The Demonists by Thomas E. Sniegoski marks the start of a new series. John Fogg and Theodora Knight are paranormal investigators; hosts of a popular television program. During a Halloween special where the couple and their team investigate a house filled with dark energy, a supposed haunting, things suddenly take a horrific turn as malevolent forces kill John’s team and leave Theodora in a catatonic state; possessed by countless demonic spirits. Confronted by the veil now inhabiting his wife John must face off against threats both worldly and otherworldly in order to save the woman he loves.
The biggest problem with The Demonists is that John Fogg isn’t a very interesting character. Sure being driven by love is a noble thing it didn’t really help John feel like that noteworthy an individual. The novel is saved by its supporting cast. First there is FBI Agent Brenna Isobel, investigating a string of recent child abductions, who has a tragic past that pushes to complete her investigation as fast as she can. Then there is the novel’s sort-of antagonist Barret Winfield, also-known-as The Teacher, who was a bit twisted before being contacted and enlisted by darker powers. However, the most interesting character by and large is Theodora herself; particularly later in the novel. I don’t want to go into details, though what happens to Theodora isn’t a complete surprise, but she remained the most interesting part of the novel from the minute she is re-introduced. I was also particularly enamored with the psychic guardian that looks after both Theodora and John.
With the bond between Theodora and John being so integral to driving the novel’s action there is surprisingly little time spent on their relationship. While the novel’s opening scene reveals how the couple first met it quickly shifts forward to the haunted house element. While we are told, through John’s perspective, about their relationship it isn’t anything that is ever actually scene. As a result there is little to no emotional investment in John’s quest. In truth the novel’s opening, where Theodora openly challenging John’s initial skepticism of psychic abilities, might have made for a more interesting jumping off point that would have allowed Sniegoski to better flesh out the tenuous beginnings of their relationship as well as flesh out the world he has created.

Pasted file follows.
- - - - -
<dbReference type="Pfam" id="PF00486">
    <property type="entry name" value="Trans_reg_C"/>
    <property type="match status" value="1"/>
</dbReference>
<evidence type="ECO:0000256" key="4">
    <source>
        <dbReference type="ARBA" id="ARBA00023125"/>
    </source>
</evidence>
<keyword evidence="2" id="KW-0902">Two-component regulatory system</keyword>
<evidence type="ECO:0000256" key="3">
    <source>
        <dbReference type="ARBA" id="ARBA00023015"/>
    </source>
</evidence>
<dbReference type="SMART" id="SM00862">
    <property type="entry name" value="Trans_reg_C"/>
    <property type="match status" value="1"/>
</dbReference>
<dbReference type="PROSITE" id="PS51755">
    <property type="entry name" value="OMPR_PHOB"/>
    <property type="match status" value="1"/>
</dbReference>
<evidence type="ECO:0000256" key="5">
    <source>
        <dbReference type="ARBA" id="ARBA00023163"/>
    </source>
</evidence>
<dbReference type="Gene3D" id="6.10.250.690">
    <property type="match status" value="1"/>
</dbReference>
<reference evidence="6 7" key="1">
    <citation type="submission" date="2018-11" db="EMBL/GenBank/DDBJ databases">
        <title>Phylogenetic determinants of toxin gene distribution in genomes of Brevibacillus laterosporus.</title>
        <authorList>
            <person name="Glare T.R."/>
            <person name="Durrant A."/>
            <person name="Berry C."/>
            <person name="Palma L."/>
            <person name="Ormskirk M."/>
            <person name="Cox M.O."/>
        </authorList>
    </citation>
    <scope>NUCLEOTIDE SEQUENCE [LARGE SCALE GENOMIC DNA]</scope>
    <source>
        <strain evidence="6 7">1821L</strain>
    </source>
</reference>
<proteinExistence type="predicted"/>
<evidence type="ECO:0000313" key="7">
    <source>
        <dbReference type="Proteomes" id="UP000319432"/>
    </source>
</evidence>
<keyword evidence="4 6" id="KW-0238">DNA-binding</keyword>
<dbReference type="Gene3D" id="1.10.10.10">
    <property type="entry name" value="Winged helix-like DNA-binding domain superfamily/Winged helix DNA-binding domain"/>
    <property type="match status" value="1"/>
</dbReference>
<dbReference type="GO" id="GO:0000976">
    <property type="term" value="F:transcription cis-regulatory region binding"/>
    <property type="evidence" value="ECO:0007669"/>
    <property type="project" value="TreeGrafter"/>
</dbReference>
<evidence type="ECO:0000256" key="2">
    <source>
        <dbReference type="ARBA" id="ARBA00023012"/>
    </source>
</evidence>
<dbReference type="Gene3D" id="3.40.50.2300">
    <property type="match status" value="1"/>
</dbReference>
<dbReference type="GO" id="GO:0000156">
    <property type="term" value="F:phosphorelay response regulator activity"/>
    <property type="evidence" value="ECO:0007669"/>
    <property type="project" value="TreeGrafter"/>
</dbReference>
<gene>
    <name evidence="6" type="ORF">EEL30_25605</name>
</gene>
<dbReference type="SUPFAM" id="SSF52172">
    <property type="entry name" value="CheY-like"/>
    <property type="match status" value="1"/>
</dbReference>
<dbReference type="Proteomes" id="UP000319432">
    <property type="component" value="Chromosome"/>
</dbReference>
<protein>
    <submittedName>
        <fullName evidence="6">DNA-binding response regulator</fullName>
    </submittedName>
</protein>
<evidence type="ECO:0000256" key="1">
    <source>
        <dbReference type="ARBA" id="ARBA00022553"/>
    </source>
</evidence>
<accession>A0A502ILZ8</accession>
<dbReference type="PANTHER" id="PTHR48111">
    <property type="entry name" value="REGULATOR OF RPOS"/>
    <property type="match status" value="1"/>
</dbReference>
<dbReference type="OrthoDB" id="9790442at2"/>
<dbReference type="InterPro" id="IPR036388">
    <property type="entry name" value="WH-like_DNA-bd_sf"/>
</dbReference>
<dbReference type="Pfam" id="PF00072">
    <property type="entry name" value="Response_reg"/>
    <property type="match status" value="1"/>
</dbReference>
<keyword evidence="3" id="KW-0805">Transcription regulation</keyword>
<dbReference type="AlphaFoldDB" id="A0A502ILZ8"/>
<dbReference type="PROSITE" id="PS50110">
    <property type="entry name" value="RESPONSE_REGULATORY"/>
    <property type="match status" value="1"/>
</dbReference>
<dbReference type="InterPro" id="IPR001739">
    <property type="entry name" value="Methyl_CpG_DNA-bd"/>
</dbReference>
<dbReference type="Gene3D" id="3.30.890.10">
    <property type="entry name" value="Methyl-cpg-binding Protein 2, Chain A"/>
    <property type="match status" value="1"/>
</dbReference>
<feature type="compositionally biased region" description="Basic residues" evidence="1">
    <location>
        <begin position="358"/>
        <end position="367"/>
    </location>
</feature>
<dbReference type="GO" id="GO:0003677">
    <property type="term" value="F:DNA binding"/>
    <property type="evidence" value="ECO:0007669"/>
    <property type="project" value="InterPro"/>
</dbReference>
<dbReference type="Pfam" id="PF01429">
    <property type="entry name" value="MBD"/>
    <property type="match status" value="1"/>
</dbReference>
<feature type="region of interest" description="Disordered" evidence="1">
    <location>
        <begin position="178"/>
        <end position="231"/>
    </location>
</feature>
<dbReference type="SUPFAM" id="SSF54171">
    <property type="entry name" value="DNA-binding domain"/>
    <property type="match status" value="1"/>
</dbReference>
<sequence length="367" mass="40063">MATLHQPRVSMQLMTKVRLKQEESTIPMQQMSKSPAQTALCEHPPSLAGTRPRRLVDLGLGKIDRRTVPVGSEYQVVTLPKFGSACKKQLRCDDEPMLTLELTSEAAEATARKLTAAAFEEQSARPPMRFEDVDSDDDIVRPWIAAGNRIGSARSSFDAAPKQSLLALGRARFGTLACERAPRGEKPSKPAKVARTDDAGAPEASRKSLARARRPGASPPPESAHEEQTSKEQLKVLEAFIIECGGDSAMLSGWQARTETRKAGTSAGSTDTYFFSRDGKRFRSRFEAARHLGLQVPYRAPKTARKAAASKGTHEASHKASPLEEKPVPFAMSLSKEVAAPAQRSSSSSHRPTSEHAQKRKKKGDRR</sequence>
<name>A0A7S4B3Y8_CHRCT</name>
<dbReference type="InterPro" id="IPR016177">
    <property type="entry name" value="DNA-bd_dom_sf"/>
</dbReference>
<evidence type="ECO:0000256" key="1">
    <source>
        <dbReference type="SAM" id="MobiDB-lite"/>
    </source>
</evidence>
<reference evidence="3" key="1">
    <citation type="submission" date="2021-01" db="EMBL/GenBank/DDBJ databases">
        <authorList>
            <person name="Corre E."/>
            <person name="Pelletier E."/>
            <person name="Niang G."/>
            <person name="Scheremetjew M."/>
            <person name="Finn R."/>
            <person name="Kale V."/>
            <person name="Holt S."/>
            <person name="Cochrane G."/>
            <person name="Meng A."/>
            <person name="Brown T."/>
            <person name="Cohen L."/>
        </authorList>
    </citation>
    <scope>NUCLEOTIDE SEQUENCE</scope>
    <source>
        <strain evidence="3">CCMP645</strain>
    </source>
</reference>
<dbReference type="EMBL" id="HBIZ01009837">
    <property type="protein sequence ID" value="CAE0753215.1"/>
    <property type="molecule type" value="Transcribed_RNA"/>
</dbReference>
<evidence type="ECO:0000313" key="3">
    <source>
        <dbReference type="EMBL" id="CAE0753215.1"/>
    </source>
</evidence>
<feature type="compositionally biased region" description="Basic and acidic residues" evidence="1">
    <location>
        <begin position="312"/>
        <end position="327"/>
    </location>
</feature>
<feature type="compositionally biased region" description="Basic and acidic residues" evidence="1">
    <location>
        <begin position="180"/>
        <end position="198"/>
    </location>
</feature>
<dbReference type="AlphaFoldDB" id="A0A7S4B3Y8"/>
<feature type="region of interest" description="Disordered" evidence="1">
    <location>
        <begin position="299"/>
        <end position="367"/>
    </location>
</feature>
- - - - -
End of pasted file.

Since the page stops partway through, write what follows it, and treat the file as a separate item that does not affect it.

Despite my disinterest in John as a character Sniegoski’s presentation of the supernatural definitely hooked me in. The scenes involving The Teacher and his “students” were particularly horrific and well crafted. Sniegoski also delves into some interesting psychic landscapes with his characters that definitely helped keep me engaged. As a series opener Sniegoski hints at a deeper and more significant looming threat and introduces at least two organizations; one involved in fighting evil and the other in hastening its arrival. Along with those hints of a doom yet to come there is the definite feeling that the world Sniegoski has created has more depth and detail than glimpsed within the pages of The Demonists. We are introduced to several demons in the novel, glimpse some raw and furious elementals, and even catch the brief glimpse of a long forgotten god all with just barest of illuminating brush strokes. While there are moments where this is frustrating, blame the long-time fantasy reader used to complex magic systems, for the most part it works. The action late in the novel is fast and furious and moral and emotional quandaries posed by the closing chapters will definitely have me checking out whatever is next for Theodora and John. Even though it stumbles at the outset fans of horror and urban fantasy should The Demonists a shot.